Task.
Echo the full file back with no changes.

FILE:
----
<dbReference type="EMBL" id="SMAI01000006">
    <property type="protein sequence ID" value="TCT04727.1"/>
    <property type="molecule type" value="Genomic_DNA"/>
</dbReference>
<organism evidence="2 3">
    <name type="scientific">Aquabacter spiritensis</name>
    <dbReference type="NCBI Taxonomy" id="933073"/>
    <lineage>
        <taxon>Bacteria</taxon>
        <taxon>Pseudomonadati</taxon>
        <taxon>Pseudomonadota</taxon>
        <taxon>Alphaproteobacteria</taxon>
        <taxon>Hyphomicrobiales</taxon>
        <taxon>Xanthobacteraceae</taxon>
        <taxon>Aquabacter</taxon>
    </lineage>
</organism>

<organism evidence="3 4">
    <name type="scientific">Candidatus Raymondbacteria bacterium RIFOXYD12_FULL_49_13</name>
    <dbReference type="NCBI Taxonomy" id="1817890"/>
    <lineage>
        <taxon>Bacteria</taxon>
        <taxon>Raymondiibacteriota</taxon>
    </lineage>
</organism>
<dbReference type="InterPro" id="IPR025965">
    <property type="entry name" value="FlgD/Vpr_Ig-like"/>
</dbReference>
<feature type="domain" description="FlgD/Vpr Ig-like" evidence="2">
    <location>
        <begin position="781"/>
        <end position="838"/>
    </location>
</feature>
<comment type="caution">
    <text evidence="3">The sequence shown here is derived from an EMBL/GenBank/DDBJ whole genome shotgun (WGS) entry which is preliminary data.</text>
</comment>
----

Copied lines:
<dbReference type="EMBL" id="SMAI01000006">
    <property type="protein sequence ID" value="TCT04727.1"/>
    <property type="molecule type" value="Genomic_DNA"/>
</dbReference>
<organism evidence="2 3">
    <name type="scientific">Aquabacter spiritensis</name>
    <dbReference type="NCBI Taxonomy" id="933073"/>
    <lineage>
        <taxon>Bacteria</taxon>
        <taxon>Pseudomonadati</taxon>
        <taxon>Pseudomonadota</taxon>
        <taxon>Alphaproteobacteria</taxon>
        <taxon>Hyphomicrobiales</taxon>
        <taxon>Xanthobacteraceae</taxon>
        <taxon>Aquabacter</taxon>
    </lineage>
</organism>

<organism evidence="3 4">
    <name type="scientific">Candidatus Raymondbacteria bacterium RIFOXYD12_FULL_49_13</name>
    <dbReference type="NCBI Taxonomy" id="1817890"/>
    <lineage>
        <taxon>Bacteria</taxon>
        <taxon>Raymondiibacteriota</taxon>
    </lineage>
</organism>
<dbReference type="InterPro" id="IPR025965">
    <property type="entry name" value="FlgD/Vpr_Ig-like"/>
</dbReference>
<feature type="domain" description="FlgD/Vpr Ig-like" evidence="2">
    <location>
        <begin position="781"/>
        <end position="838"/>
    </location>
</feature>
<comment type="caution">
    <text evidence="3">The sequence shown here is derived from an EMBL/GenBank/DDBJ whole genome shotgun (WGS) entry which is preliminary data.</text>
</comment>